• Lloyd Ripley-Evans

Consciously Adapting (Part 1)

Updated: Feb 11


Photo by Ross Findon on Unsplash

There can be no doubt that there is and has been so much change around us during the past year, from the way we learn and shop to the way we work and engage socially. What is important to bear in mind is that all the significant changes have impacted how we connect and engage with people. It may be the actual type of engagement (for example face to face meetings now being digital), or it may be time, intensity and consistency of our engagements (parents who used to see their children in the morning and evenings, now seeing them ALL day, or colleagues who worked very closely, not not seeing each other at all except for the digital meetings).


Now, many of us are VERY aware of how our engagements have changed, and sometimes this is a welcome change and other times the complete opposite. But, how often do we take stock of how our expectations and needs of those we engage with have also changed? Knowing that something is different is one thing, but being aware of how this impacts things and what we may need to do to still achieve what we want or need is another thing.


I would like to share an example of a pilot flying through turbulence to help demonstrate the importance of consciously (and actively) adapting to what’s in front of us, and how the actions or inaction that we take can impact our lives.


Consider for a moment that you are a pilot. You have planned a flight to a specific location. You have done all the necessary preparations and planning. Your plane is in perfect working order, your flight plan is complete and you feel comfortable to begin. And so you do. In the beginning the flight goes smoothly and autopilot is engaged and you sit back and relax to some degree. Unfortunately, some challenging weather has developed that was not expected and this is creating significant turbulence. Now, as the pilot you have a few options that you can choose from in order to react or respond to the situation that I explore below.

{Please note that the terms I refer to below are not Google-able words as I have concocted them for the purpose of this article, so please keep that in mind and I hope I saved you some time} .

Photo by Taiki Ishikawa on Unsplash

  • Option 1: You leave the plane on autopilot as you engage with the passengers, trying to reassure them that everything is ok (“Actively-Avoidant Denialism” - pretending the problem is not going to affect you, or is not really even a problem - what problem? - and the destination is just ahead).


  • Option 2: You return to the cockpit, see the challenging weather ahead, but keep the plane on autopilot, because after all, you had planned to follow that route, you did the hard work and so the plane must do the work now (“Stubbornly-Avoidant Denialism” - aware of the problem, but refusing to accept that: 1 - something needs to be done, 2 - I can do something, and 3 - actions (or inaction) have consequences). This is not to be mistaken for “Passive Acceptism” where one is aware of the challenges ahead but remains passive, takes no actions and ‘rides it out’ because at the end of the day, it “is what it is”.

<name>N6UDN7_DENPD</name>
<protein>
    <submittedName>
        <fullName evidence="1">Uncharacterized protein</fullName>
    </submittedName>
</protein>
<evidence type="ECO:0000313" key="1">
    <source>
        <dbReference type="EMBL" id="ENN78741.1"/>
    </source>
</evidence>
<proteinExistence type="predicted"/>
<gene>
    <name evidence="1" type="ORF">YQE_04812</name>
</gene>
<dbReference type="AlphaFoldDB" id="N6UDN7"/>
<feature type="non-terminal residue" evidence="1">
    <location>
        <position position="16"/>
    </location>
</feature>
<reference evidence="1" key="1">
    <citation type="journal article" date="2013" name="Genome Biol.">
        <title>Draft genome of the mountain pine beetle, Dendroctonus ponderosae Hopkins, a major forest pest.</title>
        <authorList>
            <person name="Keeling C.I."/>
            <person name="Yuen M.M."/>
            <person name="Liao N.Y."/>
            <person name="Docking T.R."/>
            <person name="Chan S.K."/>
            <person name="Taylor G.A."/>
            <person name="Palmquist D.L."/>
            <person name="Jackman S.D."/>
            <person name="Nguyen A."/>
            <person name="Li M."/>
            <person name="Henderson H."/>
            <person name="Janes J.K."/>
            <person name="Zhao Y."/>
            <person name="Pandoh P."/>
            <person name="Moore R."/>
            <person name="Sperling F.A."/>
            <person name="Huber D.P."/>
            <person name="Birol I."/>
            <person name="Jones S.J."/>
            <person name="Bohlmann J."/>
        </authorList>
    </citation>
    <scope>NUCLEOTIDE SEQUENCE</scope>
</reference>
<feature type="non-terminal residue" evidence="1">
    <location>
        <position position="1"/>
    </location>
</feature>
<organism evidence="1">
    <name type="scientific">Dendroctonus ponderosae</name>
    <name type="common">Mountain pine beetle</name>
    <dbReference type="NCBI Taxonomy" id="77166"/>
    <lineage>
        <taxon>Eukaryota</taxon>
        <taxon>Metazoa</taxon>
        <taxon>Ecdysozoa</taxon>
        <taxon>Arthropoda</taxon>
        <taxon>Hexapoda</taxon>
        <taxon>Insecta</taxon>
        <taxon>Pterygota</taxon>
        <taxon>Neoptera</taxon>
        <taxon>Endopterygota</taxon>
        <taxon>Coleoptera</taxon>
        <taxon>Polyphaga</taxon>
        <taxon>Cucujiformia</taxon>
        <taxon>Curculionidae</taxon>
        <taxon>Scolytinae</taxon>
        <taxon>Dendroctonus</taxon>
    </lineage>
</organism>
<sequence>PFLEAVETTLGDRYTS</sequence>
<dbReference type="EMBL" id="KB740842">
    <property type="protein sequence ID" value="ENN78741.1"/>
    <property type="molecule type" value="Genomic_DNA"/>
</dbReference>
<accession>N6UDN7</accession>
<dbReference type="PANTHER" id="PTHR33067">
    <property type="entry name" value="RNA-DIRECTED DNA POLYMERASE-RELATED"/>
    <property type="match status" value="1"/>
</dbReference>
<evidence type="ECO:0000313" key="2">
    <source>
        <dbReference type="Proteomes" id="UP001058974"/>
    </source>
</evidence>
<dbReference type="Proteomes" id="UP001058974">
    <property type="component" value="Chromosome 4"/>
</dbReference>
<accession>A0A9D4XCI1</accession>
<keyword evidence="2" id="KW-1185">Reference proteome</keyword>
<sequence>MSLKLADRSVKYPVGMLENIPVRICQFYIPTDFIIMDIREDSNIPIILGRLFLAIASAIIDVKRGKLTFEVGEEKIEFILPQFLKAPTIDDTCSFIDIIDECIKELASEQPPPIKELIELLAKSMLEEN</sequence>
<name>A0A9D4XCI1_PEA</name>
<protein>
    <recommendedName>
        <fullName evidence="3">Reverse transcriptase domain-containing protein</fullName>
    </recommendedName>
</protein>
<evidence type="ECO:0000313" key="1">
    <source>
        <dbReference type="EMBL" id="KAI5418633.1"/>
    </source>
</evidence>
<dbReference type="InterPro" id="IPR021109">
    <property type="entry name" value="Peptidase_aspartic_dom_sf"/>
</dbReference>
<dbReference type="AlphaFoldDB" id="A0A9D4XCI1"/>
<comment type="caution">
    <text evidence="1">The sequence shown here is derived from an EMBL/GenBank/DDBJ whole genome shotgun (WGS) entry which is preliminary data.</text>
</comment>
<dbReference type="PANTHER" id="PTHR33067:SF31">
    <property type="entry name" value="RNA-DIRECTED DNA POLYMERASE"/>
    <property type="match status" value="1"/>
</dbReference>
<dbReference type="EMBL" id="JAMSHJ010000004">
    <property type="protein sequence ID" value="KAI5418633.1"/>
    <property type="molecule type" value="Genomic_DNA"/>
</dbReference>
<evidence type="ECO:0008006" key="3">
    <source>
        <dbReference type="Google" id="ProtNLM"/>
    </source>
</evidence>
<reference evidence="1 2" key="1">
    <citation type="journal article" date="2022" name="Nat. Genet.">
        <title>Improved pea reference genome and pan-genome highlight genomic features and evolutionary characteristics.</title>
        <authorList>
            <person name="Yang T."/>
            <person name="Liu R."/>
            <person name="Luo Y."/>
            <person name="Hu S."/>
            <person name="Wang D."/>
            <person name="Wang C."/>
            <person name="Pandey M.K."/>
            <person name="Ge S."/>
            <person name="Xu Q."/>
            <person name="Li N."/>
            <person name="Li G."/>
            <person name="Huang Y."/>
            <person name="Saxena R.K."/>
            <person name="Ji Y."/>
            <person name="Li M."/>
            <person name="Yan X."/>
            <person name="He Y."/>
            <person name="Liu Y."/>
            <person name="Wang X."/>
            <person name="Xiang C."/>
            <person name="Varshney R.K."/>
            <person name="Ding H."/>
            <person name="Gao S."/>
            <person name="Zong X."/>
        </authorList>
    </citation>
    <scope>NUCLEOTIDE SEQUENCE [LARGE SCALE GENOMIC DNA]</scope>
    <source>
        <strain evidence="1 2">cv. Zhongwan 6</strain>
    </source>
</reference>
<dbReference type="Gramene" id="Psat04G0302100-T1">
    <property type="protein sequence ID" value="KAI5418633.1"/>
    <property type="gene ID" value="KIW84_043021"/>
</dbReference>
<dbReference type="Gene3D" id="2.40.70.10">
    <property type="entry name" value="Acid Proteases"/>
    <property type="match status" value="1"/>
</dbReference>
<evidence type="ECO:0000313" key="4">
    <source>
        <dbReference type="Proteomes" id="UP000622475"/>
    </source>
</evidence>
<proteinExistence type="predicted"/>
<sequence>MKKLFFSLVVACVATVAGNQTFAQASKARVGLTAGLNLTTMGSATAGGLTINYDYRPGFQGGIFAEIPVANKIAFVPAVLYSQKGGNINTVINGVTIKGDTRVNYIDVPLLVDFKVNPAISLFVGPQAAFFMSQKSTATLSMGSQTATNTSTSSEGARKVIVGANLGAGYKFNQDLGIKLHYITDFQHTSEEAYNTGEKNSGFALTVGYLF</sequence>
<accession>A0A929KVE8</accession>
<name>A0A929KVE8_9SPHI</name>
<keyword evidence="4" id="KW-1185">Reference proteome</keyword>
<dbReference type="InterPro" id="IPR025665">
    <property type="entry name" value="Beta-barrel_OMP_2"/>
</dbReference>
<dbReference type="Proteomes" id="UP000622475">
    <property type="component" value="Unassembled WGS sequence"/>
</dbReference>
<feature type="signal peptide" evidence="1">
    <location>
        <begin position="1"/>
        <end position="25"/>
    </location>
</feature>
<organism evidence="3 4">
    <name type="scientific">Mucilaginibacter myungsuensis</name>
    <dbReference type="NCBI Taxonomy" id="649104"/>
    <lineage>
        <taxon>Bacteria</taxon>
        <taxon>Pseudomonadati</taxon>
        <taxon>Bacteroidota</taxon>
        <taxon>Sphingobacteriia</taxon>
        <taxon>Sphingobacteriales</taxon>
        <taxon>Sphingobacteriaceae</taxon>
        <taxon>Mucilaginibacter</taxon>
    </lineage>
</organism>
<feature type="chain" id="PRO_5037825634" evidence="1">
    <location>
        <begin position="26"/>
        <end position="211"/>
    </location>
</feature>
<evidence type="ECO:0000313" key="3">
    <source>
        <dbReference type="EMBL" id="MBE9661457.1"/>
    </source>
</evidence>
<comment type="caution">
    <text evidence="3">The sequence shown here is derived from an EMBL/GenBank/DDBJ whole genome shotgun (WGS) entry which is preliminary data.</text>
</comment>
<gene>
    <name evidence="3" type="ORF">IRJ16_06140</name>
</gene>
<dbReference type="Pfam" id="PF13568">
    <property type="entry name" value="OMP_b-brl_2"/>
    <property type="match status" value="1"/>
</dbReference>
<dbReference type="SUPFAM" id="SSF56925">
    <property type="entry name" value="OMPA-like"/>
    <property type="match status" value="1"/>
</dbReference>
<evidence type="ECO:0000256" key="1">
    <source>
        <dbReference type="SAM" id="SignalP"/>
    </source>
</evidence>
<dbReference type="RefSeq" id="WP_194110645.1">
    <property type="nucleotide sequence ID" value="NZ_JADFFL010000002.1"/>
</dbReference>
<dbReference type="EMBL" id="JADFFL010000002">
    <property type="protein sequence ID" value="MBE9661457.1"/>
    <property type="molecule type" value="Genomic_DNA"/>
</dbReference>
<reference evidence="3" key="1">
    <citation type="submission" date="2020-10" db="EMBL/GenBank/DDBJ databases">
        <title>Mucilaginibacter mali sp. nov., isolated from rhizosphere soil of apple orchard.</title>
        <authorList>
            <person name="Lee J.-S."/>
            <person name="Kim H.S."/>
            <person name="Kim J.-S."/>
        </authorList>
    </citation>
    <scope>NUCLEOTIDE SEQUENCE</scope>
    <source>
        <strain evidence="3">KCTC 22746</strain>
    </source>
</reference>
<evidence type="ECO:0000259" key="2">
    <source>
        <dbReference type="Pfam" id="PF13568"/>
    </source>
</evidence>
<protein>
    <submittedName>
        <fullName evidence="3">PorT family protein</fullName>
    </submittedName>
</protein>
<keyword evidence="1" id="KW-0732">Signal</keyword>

• Option 3: You are aware of the weather challenges, turn autopilot off and remain determined to reach your destination according to the pre-planned route (“Stubbornly-Active Denialism” - Similar to points 1 & 2 of Stubbornly-Avoidant Denialism, except there is clear action taken to try to get to the destination via the exact route planned, not listening to the warnings and danger signs, often leading to damage or disaster).


  • Option 4: You assess the difficult weather and the options available at the time to determine whether there is a new, safer route to reach the destination or whether a new destination needs to be identified and planned for (“Active Acceptism” - being consciously active in making informed decisions and implementing actions to achieve the revised desired outcomes).

Photo by Charles Postiaux on Unsplash

The above should hopefully make sense in terms of flying a plane, but life in general and our relationships in particular are no different. If we remain on autopilot in our own lives, we run the risk of getting caught in unnecessary ’turbulence’, that we can often find ourselves circling back to time and time again. Shifting our mindset from “passive-acceptism” or any of the “denialisms” towards one more aligned to “active-acceptisim” shifts the control back into our own hands. Not only are we able to feel and exert a greater sense of purposeful control over how we live our lives, but it also helps us gain clarity and insight into how we are living and why we are or have chosen the various “destinations’ that we are heading towards.


In my next article (part 2) I will offer some practical considerations that can greatly assist you in assessing, clarifying and planning your way through, or around the turbulence in your life. If you would like to get in touch to explore this topic further, please feel free to book a free consultation or an appointment by clicking here.

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